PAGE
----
(Image Credit: Wikimedia Commons. Qing illustration of the Siamese ambassador in the 18th century. Ayutthayan trade reoriented towards China heavily during this period, leading to profound social and economic changes)
The Revolution of 1688 saw the installation of Ayutthaya’s final dynasty, the Ban Phlu Luang. Named for the birthplace of its founder, Phetracha, the dynasty would be condemned by later writers seeking an easy explanation for Ayutthaya’s eventual collapse. As such, its first two kings come across as brutal, cruel tyrants. How much of that is true we cannot say for sure.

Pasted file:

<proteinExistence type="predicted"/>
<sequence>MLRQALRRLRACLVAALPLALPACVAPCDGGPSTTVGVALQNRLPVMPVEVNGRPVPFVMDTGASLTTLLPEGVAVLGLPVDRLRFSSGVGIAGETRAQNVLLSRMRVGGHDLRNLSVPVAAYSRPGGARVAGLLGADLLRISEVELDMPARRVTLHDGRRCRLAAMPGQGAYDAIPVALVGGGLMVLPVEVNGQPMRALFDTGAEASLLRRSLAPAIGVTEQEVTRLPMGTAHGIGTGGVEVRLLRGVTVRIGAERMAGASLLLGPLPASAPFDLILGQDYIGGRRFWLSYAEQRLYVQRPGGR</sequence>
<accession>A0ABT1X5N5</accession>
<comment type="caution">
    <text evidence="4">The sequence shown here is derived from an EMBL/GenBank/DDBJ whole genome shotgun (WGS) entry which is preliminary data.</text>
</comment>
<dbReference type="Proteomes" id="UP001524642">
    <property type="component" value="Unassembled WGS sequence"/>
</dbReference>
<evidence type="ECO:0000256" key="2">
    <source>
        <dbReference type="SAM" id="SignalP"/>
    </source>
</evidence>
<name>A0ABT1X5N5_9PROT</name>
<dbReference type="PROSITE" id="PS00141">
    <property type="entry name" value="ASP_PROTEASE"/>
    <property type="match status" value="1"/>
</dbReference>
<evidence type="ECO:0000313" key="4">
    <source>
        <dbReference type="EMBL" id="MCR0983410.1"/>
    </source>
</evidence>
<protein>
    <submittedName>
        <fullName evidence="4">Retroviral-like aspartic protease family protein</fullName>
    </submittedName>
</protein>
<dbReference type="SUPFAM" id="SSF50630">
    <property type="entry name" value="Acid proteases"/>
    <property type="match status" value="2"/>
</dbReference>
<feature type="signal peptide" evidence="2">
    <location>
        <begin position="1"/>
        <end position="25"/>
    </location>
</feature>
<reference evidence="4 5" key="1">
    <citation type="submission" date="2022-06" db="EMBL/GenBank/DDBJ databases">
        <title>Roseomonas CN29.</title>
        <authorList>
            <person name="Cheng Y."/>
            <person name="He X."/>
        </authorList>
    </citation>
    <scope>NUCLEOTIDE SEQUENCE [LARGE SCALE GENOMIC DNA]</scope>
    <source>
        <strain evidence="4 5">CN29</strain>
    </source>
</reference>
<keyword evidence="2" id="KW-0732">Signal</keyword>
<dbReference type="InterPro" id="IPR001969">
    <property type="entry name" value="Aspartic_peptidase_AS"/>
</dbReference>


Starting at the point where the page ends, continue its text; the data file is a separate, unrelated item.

Regardless, they oversaw an era of immense change. Commercial activity quickly rebounded after the Revolution – just in a new direction. The Sino-Siamese trade had always been important, but in the 18th century, China became Ayutthaya’s most valued trade partner. The Chinese needed rice, and the Ayutthayans had plenty. Indeed, so lucrative was this trade that the Siamese began to leave the city – clearing land for new farms. Social change accompanied this, breaking down old class relations and forever changing Thai society.